Western Dubuque School Board members heard the 2020-21 financial report from Business and Finance Director Mark Frasher during the Oct. 11 board meeting.

Earlier in the meeting, Farley Elementary Jane Boffeli, guidance counselor, and Stacey Cervantes, reading interventionist, joined Principal Lori Grimoskas to share the work being done in their building.

Frasher reported district revenue of $68,394,840 and expenditures of $66,089,593, leaving an ending balance of $24,108,704.

Frasher’s report noted that the impact of COVID-19 had an impact on district finances and questions remain about that impact going forward.

The report noted:

• That 2019-20 ended with the expenses being higher than revenues by over $800,000 and that the impact would have been worse had schools not closed because of COVID-19.

• The State of Iowa granted 2.3% supplemental state aid for 2020-21.

• The October 2019 certified enrollment, which drives the fiscal year 2021 budget was up by 35 students.

• The school board granted union settlements of 2.5% with both groups, with the addition of new staff adding to the increase of costs.

• The school year began on a four-day schedule with plenty of federal money coming into the district because of the virus, making financial forecasting more difficult.

Frasher told the board the main indicators of financial health are positive for the district. He said a declining fund balance of cash leveled off and that utilizing nearly $2 million of federal COVID-19 relief money supplanted funds that will allow time for the cash reserve levy to kick in.

He also said the district’s spending authority continues to climb, taking a major jump due to the federal dollars and the School Budget Review Committee requests.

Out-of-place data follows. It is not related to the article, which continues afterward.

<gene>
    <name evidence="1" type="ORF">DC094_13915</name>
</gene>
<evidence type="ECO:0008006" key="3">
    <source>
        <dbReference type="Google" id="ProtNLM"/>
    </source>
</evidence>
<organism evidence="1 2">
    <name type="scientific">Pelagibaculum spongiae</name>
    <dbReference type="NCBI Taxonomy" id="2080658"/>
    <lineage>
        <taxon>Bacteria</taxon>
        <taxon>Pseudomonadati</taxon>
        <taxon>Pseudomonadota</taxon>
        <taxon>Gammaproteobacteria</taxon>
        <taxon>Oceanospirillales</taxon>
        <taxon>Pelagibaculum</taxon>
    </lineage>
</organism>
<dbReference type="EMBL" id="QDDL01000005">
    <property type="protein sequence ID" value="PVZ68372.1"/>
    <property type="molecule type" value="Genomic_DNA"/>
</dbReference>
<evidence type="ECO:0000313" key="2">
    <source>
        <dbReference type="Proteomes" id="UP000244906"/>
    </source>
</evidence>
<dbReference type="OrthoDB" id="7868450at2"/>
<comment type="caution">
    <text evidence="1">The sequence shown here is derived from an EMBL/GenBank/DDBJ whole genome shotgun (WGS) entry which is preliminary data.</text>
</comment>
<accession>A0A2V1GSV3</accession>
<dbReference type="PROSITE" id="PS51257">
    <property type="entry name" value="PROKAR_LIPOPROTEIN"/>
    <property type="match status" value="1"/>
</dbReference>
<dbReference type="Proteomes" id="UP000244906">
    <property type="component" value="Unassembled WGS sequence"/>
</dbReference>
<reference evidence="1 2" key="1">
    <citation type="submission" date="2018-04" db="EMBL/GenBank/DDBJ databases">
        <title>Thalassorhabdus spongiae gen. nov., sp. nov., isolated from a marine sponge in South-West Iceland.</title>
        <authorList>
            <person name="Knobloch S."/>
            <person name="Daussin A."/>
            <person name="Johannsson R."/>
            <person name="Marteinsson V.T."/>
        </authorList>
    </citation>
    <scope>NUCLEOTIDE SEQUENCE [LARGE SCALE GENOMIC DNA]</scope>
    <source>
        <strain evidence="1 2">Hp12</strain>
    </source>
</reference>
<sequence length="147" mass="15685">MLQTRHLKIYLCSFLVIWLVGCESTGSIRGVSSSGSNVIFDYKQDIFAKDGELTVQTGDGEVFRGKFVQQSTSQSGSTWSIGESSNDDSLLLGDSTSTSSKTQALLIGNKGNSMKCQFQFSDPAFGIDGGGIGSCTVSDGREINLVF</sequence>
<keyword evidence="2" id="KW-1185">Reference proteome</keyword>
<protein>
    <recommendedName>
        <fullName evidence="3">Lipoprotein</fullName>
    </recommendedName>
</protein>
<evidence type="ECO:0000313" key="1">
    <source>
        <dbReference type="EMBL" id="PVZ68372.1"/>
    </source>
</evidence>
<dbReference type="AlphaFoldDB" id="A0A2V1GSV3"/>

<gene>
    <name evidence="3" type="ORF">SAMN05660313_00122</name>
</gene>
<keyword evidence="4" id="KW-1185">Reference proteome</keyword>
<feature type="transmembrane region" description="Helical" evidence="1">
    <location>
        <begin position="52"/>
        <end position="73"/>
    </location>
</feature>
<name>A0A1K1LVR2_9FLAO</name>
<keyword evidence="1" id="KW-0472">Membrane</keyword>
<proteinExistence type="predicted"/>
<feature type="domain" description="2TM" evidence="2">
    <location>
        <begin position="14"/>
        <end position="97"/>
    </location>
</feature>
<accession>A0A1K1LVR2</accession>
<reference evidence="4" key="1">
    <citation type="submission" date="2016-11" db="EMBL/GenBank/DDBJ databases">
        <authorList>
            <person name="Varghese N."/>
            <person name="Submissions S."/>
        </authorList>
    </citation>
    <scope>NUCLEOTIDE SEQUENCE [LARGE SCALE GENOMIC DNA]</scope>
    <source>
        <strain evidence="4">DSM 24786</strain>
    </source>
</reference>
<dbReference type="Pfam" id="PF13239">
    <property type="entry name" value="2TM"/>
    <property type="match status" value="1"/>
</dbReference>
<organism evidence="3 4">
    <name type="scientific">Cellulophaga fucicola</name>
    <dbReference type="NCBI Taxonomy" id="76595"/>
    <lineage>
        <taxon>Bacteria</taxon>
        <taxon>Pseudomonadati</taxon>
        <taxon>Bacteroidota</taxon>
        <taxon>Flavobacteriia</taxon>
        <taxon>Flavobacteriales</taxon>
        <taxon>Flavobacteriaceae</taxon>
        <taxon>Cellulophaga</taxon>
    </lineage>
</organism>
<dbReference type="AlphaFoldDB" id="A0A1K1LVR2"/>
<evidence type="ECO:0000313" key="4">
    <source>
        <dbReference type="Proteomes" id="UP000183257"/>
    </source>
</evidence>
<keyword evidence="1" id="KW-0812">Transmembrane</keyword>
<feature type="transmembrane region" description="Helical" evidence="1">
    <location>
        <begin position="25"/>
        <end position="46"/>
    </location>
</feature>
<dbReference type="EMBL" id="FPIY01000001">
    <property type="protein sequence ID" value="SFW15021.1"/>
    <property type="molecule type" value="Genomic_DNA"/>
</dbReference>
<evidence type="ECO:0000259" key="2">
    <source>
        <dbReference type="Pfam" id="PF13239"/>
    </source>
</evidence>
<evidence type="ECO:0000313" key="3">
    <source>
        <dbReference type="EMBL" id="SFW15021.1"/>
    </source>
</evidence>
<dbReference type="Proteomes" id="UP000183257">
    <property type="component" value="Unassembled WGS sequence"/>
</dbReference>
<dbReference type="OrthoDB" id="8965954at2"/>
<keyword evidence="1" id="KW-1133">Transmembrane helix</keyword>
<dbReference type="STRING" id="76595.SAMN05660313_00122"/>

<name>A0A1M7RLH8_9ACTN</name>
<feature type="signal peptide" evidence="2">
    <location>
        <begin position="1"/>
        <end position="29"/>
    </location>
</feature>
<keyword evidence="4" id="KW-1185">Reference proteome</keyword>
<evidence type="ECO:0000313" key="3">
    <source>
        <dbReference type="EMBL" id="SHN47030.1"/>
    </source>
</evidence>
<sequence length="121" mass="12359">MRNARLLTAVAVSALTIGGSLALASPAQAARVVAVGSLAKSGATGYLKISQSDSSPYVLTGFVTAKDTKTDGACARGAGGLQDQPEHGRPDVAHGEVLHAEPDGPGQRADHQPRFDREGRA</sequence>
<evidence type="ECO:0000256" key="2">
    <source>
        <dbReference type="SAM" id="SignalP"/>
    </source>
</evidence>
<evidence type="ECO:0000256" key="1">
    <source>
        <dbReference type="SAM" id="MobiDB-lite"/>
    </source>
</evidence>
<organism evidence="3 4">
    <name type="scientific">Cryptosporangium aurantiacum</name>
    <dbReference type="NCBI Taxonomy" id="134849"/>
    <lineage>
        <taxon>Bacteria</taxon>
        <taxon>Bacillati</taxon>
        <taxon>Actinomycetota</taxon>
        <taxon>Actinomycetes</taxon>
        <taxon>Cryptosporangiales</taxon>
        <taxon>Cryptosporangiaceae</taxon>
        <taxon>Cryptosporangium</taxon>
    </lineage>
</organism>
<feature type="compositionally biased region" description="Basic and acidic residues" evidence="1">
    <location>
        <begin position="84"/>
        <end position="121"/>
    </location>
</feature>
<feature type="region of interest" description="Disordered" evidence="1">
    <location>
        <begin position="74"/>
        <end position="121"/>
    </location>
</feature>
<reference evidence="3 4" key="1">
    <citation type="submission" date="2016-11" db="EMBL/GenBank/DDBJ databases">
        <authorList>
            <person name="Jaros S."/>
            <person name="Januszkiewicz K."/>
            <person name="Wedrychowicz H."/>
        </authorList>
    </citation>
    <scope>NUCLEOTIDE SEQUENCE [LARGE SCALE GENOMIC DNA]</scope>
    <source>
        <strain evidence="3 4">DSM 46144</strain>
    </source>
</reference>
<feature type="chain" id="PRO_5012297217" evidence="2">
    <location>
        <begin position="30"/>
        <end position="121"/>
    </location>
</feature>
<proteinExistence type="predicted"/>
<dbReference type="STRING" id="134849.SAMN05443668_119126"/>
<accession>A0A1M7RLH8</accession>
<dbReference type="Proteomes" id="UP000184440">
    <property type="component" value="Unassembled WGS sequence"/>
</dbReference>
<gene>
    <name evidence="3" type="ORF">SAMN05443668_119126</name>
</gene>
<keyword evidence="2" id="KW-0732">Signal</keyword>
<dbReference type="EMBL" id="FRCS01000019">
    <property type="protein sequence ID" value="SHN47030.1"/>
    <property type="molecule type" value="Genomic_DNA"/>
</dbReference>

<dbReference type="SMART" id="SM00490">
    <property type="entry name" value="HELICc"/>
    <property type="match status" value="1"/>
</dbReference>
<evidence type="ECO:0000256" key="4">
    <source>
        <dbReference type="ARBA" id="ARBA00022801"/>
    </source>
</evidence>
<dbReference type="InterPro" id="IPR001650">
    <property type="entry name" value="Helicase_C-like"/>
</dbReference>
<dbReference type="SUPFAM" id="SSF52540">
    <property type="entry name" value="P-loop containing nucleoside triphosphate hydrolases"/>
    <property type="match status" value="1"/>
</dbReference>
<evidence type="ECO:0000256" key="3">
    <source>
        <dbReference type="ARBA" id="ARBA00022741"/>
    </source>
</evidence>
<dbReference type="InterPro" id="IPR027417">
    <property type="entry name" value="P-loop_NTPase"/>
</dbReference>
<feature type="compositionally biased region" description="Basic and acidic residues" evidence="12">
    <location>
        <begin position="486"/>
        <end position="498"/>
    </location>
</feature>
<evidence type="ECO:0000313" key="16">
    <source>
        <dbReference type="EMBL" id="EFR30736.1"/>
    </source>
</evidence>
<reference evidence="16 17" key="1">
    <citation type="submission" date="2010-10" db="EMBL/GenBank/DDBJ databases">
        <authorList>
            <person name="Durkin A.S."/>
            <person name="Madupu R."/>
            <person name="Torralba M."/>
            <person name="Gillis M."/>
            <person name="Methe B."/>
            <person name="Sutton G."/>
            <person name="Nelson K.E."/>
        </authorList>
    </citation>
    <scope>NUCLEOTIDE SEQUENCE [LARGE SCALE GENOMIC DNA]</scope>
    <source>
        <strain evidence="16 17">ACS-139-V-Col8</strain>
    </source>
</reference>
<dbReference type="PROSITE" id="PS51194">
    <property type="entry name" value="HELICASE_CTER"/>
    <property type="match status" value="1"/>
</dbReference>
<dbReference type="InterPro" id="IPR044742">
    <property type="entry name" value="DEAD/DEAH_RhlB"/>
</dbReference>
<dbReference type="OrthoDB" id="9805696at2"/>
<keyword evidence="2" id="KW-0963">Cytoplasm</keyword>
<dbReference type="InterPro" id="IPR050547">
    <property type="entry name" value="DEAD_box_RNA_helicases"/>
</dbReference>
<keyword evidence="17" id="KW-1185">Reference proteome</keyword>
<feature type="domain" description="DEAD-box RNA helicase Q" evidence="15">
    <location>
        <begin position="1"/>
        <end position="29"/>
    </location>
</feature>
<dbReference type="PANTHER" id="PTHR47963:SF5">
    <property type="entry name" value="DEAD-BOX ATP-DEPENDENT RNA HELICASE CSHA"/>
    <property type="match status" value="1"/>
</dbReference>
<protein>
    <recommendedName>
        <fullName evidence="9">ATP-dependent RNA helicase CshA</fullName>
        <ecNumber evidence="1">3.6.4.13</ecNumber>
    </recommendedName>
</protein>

He told the board the certified enrollment for the year will be finalized Friday, Oct. 15.

Boffeli and Cervantes discussed Farley Elementary, where Boffeli serves as a full-time guidance counselor in the building this year and Cervantes works with students in all grade levels as a reading interventionist.

“Hiring additional guidance counselors in the district this year has been fabulous,” Boffeli said. “It has allowed us to collaborate on different things on our lessons and I feel those lessons are coming together.”

This year Boffeli has been able to teach guidance twice a month in each classroom. “I’ve been able to work in smaller groups with my instructional coach,” she shared. “It has allowed us to support all students and has also allowed for more support for staff when they have identified a student with some concerning behaviors.”

Cervantes said she meets with 40 students a day, helping them improve their reading abilities.

“The collaboration between all staff and myself has been extremely cohesive and that benefits all our students,” she said.